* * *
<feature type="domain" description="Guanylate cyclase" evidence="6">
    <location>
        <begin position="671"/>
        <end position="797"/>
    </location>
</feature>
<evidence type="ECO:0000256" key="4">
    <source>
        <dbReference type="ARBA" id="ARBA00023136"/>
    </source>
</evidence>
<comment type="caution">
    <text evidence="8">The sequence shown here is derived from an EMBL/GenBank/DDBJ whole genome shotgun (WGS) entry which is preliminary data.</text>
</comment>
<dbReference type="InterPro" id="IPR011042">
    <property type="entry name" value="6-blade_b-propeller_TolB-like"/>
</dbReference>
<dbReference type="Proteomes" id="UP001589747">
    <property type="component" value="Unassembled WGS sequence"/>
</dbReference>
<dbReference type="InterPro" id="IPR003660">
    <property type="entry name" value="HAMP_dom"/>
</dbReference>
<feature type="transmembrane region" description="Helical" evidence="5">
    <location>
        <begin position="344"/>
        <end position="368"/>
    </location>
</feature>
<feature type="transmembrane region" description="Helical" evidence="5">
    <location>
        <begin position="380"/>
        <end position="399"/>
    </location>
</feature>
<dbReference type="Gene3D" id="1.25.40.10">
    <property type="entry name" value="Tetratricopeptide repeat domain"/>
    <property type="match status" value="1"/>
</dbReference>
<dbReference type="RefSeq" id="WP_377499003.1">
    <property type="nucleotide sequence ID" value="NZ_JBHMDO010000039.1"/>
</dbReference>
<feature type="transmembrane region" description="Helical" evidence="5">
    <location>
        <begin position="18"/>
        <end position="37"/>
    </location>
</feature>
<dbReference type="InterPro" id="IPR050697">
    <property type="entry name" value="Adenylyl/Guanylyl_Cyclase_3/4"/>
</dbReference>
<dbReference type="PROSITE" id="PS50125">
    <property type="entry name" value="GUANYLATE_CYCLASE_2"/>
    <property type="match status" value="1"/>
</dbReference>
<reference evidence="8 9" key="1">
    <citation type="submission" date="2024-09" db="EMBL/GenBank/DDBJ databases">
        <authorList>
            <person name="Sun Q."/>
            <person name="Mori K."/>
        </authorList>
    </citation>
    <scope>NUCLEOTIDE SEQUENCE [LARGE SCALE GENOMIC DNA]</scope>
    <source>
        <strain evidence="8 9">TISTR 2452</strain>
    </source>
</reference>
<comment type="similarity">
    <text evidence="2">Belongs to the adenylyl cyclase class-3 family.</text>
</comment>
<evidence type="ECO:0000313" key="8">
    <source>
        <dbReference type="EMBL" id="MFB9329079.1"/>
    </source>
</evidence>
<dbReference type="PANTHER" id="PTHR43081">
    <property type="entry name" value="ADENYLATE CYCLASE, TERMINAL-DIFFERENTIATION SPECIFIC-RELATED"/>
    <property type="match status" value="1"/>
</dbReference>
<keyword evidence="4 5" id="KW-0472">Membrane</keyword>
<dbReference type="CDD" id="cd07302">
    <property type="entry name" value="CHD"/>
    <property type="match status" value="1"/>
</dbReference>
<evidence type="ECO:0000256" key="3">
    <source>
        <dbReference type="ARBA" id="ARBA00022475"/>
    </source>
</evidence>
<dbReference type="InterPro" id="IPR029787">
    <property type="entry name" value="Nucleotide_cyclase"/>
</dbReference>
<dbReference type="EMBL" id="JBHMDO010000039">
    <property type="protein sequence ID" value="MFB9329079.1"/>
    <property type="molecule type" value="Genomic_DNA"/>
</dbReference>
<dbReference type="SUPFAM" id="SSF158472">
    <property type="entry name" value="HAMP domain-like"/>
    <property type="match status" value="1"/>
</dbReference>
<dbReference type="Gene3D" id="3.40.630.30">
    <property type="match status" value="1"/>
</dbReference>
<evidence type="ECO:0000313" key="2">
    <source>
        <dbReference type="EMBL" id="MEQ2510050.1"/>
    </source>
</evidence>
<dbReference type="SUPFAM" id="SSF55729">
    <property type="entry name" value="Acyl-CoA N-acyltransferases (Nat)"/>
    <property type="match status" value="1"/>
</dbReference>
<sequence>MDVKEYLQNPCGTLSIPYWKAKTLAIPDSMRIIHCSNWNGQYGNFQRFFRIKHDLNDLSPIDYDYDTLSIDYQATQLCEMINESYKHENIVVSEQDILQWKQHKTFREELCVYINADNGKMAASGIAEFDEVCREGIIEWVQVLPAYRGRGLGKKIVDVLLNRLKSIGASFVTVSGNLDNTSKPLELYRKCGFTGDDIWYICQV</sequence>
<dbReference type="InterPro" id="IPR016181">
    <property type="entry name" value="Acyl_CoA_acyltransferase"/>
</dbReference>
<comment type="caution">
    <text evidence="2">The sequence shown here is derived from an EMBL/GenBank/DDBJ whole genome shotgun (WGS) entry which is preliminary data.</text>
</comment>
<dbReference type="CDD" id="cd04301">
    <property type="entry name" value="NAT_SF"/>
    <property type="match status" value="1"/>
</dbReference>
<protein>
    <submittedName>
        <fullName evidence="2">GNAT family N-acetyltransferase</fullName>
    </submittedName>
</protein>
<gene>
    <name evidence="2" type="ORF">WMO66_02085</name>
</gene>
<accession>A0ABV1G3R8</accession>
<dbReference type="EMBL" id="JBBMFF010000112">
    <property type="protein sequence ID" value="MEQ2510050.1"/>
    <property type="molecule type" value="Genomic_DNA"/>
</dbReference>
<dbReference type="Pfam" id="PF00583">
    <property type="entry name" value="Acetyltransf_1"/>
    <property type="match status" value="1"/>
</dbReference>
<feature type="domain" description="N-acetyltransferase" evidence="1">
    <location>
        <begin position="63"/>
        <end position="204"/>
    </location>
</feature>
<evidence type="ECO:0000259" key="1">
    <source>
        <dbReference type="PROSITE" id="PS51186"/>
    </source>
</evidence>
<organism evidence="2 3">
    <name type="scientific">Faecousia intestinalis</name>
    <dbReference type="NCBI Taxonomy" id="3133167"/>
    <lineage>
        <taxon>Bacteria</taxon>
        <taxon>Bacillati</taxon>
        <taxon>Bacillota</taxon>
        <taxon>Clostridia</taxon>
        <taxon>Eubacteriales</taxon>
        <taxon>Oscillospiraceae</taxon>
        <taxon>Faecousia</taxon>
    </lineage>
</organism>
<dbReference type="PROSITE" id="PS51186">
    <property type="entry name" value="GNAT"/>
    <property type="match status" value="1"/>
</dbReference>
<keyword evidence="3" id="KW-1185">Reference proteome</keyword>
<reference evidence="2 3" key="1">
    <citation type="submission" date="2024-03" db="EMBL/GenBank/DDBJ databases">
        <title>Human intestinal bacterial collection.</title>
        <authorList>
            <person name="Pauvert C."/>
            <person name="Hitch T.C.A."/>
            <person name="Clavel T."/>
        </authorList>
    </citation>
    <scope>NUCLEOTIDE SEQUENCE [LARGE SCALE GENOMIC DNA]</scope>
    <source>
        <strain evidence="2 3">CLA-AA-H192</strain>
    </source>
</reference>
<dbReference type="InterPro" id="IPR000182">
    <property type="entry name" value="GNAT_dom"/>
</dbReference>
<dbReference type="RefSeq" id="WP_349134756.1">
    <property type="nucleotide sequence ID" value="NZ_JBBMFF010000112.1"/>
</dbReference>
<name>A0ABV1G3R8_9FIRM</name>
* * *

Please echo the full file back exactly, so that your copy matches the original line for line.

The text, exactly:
<feature type="domain" description="Guanylate cyclase" evidence="6">
    <location>
        <begin position="671"/>
        <end position="797"/>
    </location>
</feature>
<evidence type="ECO:0000256" key="4">
    <source>
        <dbReference type="ARBA" id="ARBA00023136"/>
    </source>
</evidence>
<comment type="caution">
    <text evidence="8">The sequence shown here is derived from an EMBL/GenBank/DDBJ whole genome shotgun (WGS) entry which is preliminary data.</text>
</comment>
<dbReference type="InterPro" id="IPR011042">
    <property type="entry name" value="6-blade_b-propeller_TolB-like"/>
</dbReference>
<dbReference type="Proteomes" id="UP001589747">
    <property type="component" value="Unassembled WGS sequence"/>
</dbReference>
<dbReference type="InterPro" id="IPR003660">
    <property type="entry name" value="HAMP_dom"/>
</dbReference>
<feature type="transmembrane region" description="Helical" evidence="5">
    <location>
        <begin position="344"/>
        <end position="368"/>
    </location>
</feature>
<feature type="transmembrane region" description="Helical" evidence="5">
    <location>
        <begin position="380"/>
        <end position="399"/>
    </location>
</feature>
<dbReference type="Gene3D" id="1.25.40.10">
    <property type="entry name" value="Tetratricopeptide repeat domain"/>
    <property type="match status" value="1"/>
</dbReference>
<dbReference type="RefSeq" id="WP_377499003.1">
    <property type="nucleotide sequence ID" value="NZ_JBHMDO010000039.1"/>
</dbReference>
<feature type="transmembrane region" description="Helical" evidence="5">
    <location>
        <begin position="18"/>
        <end position="37"/>
    </location>
</feature>
<dbReference type="InterPro" id="IPR050697">
    <property type="entry name" value="Adenylyl/Guanylyl_Cyclase_3/4"/>
</dbReference>
<dbReference type="PROSITE" id="PS50125">
    <property type="entry name" value="GUANYLATE_CYCLASE_2"/>
    <property type="match status" value="1"/>
</dbReference>
<reference evidence="8 9" key="1">
    <citation type="submission" date="2024-09" db="EMBL/GenBank/DDBJ databases">
        <authorList>
            <person name="Sun Q."/>
            <person name="Mori K."/>
        </authorList>
    </citation>
    <scope>NUCLEOTIDE SEQUENCE [LARGE SCALE GENOMIC DNA]</scope>
    <source>
        <strain evidence="8 9">TISTR 2452</strain>
    </source>
</reference>
<comment type="similarity">
    <text evidence="2">Belongs to the adenylyl cyclase class-3 family.</text>
</comment>
<evidence type="ECO:0000313" key="8">
    <source>
        <dbReference type="EMBL" id="MFB9329079.1"/>
    </source>
</evidence>
<dbReference type="PANTHER" id="PTHR43081">
    <property type="entry name" value="ADENYLATE CYCLASE, TERMINAL-DIFFERENTIATION SPECIFIC-RELATED"/>
    <property type="match status" value="1"/>
</dbReference>
<keyword evidence="4 5" id="KW-0472">Membrane</keyword>
<dbReference type="CDD" id="cd07302">
    <property type="entry name" value="CHD"/>
    <property type="match status" value="1"/>
</dbReference>
<evidence type="ECO:0000256" key="3">
    <source>
        <dbReference type="ARBA" id="ARBA00022475"/>
    </source>
</evidence>
<dbReference type="InterPro" id="IPR029787">
    <property type="entry name" value="Nucleotide_cyclase"/>
</dbReference>
<dbReference type="EMBL" id="JBHMDO010000039">
    <property type="protein sequence ID" value="MFB9329079.1"/>
    <property type="molecule type" value="Genomic_DNA"/>
</dbReference>
<dbReference type="SUPFAM" id="SSF158472">
    <property type="entry name" value="HAMP domain-like"/>
    <property type="match status" value="1"/>
</dbReference>
<dbReference type="Gene3D" id="3.40.630.30">
    <property type="match status" value="1"/>
</dbReference>
<evidence type="ECO:0000313" key="2">
    <source>
        <dbReference type="EMBL" id="MEQ2510050.1"/>
    </source>
</evidence>
<dbReference type="SUPFAM" id="SSF55729">
    <property type="entry name" value="Acyl-CoA N-acyltransferases (Nat)"/>
    <property type="match status" value="1"/>
</dbReference>
<sequence>MDVKEYLQNPCGTLSIPYWKAKTLAIPDSMRIIHCSNWNGQYGNFQRFFRIKHDLNDLSPIDYDYDTLSIDYQATQLCEMINESYKHENIVVSEQDILQWKQHKTFREELCVYINADNGKMAASGIAEFDEVCREGIIEWVQVLPAYRGRGLGKKIVDVLLNRLKSIGASFVTVSGNLDNTSKPLELYRKCGFTGDDIWYICQV</sequence>
<dbReference type="InterPro" id="IPR016181">
    <property type="entry name" value="Acyl_CoA_acyltransferase"/>
</dbReference>
<comment type="caution">
    <text evidence="2">The sequence shown here is derived from an EMBL/GenBank/DDBJ whole genome shotgun (WGS) entry which is preliminary data.</text>
</comment>
<dbReference type="CDD" id="cd04301">
    <property type="entry name" value="NAT_SF"/>
    <property type="match status" value="1"/>
</dbReference>
<protein>
    <submittedName>
        <fullName evidence="2">GNAT family N-acetyltransferase</fullName>
    </submittedName>
</protein>
<gene>
    <name evidence="2" type="ORF">WMO66_02085</name>
</gene>
<accession>A0ABV1G3R8</accession>
<dbReference type="EMBL" id="JBBMFF010000112">
    <property type="protein sequence ID" value="MEQ2510050.1"/>
    <property type="molecule type" value="Genomic_DNA"/>
</dbReference>
<dbReference type="Pfam" id="PF00583">
    <property type="entry name" value="Acetyltransf_1"/>
    <property type="match status" value="1"/>
</dbReference>
<feature type="domain" description="N-acetyltransferase" evidence="1">
    <location>
        <begin position="63"/>
        <end position="204"/>
    </location>
</feature>
<evidence type="ECO:0000259" key="1">
    <source>
        <dbReference type="PROSITE" id="PS51186"/>
    </source>
</evidence>
<organism evidence="2 3">
    <name type="scientific">Faecousia intestinalis</name>
    <dbReference type="NCBI Taxonomy" id="3133167"/>
    <lineage>
        <taxon>Bacteria</taxon>
        <taxon>Bacillati</taxon>
        <taxon>Bacillota</taxon>
        <taxon>Clostridia</taxon>
        <taxon>Eubacteriales</taxon>
        <taxon>Oscillospiraceae</taxon>
        <taxon>Faecousia</taxon>
    </lineage>
</organism>
<dbReference type="PROSITE" id="PS51186">
    <property type="entry name" value="GNAT"/>
    <property type="match status" value="1"/>
</dbReference>
<keyword evidence="3" id="KW-1185">Reference proteome</keyword>
<reference evidence="2 3" key="1">
    <citation type="submission" date="2024-03" db="EMBL/GenBank/DDBJ databases">
        <title>Human intestinal bacterial collection.</title>
        <authorList>
            <person name="Pauvert C."/>
            <person name="Hitch T.C.A."/>
            <person name="Clavel T."/>
        </authorList>
    </citation>
    <scope>NUCLEOTIDE SEQUENCE [LARGE SCALE GENOMIC DNA]</scope>
    <source>
        <strain evidence="2 3">CLA-AA-H192</strain>
    </source>
</reference>
<dbReference type="InterPro" id="IPR000182">
    <property type="entry name" value="GNAT_dom"/>
</dbReference>
<dbReference type="RefSeq" id="WP_349134756.1">
    <property type="nucleotide sequence ID" value="NZ_JBBMFF010000112.1"/>
</dbReference>
<name>A0ABV1G3R8_9FIRM</name>